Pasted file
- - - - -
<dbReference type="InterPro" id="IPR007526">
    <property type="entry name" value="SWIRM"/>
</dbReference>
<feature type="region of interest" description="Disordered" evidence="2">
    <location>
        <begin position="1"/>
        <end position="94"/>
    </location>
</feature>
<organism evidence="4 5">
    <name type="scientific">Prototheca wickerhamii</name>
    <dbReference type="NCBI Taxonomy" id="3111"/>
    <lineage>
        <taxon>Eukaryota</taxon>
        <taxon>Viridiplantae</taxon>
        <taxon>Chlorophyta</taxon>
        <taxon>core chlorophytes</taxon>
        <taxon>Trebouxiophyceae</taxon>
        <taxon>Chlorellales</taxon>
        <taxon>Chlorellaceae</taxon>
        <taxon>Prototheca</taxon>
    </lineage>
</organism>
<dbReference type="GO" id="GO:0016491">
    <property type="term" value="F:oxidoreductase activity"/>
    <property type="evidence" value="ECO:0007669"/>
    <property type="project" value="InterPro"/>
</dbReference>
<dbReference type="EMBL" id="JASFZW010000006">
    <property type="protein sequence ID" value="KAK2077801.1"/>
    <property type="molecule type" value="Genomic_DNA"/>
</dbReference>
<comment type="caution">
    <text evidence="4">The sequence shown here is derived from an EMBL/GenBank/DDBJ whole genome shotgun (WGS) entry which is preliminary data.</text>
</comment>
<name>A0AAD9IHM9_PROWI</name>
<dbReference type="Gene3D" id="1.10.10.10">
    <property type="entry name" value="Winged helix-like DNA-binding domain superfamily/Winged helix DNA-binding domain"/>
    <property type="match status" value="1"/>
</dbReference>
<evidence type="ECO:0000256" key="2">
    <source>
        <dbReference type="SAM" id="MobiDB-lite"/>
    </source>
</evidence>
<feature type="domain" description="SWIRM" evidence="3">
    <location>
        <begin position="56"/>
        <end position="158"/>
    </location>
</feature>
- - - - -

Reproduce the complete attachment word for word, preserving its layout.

<dbReference type="InterPro" id="IPR007526">
    <property type="entry name" value="SWIRM"/>
</dbReference>
<feature type="region of interest" description="Disordered" evidence="2">
    <location>
        <begin position="1"/>
        <end position="94"/>
    </location>
</feature>
<organism evidence="4 5">
    <name type="scientific">Prototheca wickerhamii</name>
    <dbReference type="NCBI Taxonomy" id="3111"/>
    <lineage>
        <taxon>Eukaryota</taxon>
        <taxon>Viridiplantae</taxon>
        <taxon>Chlorophyta</taxon>
        <taxon>core chlorophytes</taxon>
        <taxon>Trebouxiophyceae</taxon>
        <taxon>Chlorellales</taxon>
        <taxon>Chlorellaceae</taxon>
        <taxon>Prototheca</taxon>
    </lineage>
</organism>
<dbReference type="GO" id="GO:0016491">
    <property type="term" value="F:oxidoreductase activity"/>
    <property type="evidence" value="ECO:0007669"/>
    <property type="project" value="InterPro"/>
</dbReference>
<dbReference type="EMBL" id="JASFZW010000006">
    <property type="protein sequence ID" value="KAK2077801.1"/>
    <property type="molecule type" value="Genomic_DNA"/>
</dbReference>
<comment type="caution">
    <text evidence="4">The sequence shown here is derived from an EMBL/GenBank/DDBJ whole genome shotgun (WGS) entry which is preliminary data.</text>
</comment>
<name>A0AAD9IHM9_PROWI</name>
<dbReference type="Gene3D" id="1.10.10.10">
    <property type="entry name" value="Winged helix-like DNA-binding domain superfamily/Winged helix DNA-binding domain"/>
    <property type="match status" value="1"/>
</dbReference>
<evidence type="ECO:0000256" key="2">
    <source>
        <dbReference type="SAM" id="MobiDB-lite"/>
    </source>
</evidence>
<feature type="domain" description="SWIRM" evidence="3">
    <location>
        <begin position="56"/>
        <end position="158"/>
    </location>
</feature>